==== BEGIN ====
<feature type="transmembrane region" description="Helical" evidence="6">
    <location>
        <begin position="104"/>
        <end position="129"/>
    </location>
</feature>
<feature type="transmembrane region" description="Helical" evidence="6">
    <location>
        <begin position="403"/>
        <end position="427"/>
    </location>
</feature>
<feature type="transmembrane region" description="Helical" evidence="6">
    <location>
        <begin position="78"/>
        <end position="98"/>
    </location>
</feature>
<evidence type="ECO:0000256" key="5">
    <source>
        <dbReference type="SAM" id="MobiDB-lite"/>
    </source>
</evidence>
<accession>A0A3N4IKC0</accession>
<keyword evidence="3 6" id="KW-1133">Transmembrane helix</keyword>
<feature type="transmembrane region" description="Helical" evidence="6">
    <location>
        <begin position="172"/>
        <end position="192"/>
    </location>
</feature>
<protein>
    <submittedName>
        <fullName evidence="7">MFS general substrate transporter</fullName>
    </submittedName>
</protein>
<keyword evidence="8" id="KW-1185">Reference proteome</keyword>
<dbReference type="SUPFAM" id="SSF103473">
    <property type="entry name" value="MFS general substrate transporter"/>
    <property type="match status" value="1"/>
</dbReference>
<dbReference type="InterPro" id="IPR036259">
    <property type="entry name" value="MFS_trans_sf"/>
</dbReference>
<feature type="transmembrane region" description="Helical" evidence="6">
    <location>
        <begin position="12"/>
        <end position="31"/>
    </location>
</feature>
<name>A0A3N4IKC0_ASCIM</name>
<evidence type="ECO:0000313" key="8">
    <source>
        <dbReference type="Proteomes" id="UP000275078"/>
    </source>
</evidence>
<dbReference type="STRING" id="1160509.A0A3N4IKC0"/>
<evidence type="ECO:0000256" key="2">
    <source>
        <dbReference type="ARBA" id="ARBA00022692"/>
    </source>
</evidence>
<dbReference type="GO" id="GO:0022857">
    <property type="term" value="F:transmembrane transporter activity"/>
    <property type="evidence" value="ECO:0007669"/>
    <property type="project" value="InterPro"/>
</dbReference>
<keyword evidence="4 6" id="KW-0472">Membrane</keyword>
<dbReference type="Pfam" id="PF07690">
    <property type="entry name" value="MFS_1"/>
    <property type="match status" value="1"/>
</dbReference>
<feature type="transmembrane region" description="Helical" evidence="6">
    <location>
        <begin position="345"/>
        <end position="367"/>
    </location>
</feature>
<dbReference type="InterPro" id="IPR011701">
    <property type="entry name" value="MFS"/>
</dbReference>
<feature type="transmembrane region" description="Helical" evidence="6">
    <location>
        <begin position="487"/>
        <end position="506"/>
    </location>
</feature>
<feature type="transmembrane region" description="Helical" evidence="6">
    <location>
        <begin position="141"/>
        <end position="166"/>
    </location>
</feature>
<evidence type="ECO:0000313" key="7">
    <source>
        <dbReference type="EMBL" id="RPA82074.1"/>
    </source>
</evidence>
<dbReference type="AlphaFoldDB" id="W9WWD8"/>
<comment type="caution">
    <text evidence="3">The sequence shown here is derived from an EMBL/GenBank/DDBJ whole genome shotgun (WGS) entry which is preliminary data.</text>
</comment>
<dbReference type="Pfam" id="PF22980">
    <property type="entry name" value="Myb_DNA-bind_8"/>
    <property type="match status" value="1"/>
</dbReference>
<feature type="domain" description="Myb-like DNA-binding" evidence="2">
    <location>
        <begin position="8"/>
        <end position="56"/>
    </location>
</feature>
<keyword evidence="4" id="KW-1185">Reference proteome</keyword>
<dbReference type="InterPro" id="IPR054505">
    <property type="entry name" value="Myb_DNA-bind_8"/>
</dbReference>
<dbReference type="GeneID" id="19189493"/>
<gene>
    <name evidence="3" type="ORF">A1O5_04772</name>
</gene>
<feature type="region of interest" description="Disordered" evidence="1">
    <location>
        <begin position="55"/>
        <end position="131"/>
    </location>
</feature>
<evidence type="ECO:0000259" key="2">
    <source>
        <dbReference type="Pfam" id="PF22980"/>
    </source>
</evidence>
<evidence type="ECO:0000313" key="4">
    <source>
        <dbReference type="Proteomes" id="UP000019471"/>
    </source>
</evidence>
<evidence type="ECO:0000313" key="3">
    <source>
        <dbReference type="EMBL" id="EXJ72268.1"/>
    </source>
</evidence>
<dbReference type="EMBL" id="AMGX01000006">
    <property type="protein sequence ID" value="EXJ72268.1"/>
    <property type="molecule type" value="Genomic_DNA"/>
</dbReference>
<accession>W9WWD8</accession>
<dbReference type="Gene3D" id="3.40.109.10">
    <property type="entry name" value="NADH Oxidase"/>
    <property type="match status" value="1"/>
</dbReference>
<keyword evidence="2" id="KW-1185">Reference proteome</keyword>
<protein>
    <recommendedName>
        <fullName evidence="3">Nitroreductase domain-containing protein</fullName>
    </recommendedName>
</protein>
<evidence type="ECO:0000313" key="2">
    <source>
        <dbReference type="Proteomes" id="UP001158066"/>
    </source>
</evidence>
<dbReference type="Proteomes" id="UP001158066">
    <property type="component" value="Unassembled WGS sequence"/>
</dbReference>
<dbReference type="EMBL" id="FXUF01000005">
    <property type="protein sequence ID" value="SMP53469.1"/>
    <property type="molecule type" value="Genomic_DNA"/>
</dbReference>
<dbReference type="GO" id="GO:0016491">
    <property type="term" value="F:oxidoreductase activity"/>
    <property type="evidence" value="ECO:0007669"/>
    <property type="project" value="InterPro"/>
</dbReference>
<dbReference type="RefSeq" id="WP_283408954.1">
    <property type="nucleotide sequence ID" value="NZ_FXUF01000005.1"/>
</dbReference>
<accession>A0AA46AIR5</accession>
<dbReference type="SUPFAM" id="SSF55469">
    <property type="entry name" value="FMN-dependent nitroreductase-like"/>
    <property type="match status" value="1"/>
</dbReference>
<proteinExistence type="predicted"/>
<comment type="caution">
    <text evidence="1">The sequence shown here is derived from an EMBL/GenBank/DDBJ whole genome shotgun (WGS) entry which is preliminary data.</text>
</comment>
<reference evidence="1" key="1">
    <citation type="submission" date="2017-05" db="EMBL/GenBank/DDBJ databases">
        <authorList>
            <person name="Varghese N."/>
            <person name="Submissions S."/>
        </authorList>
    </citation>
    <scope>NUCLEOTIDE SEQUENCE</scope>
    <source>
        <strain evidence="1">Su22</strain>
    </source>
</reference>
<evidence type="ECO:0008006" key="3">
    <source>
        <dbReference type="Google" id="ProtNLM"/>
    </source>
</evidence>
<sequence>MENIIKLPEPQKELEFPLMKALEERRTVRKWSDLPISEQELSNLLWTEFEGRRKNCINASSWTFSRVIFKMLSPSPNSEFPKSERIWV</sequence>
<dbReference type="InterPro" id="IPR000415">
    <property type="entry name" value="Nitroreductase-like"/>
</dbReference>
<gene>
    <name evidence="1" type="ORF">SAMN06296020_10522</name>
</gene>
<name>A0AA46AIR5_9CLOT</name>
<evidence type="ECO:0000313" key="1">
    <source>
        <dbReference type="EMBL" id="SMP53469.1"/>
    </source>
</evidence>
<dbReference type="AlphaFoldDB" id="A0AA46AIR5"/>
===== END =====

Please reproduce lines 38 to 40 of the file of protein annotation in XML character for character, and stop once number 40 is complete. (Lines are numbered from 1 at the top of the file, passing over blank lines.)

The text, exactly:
<dbReference type="SUPFAM" id="SSF103473">
    <property type="entry name" value="MFS general substrate transporter"/>
    <property type="match status" value="1"/>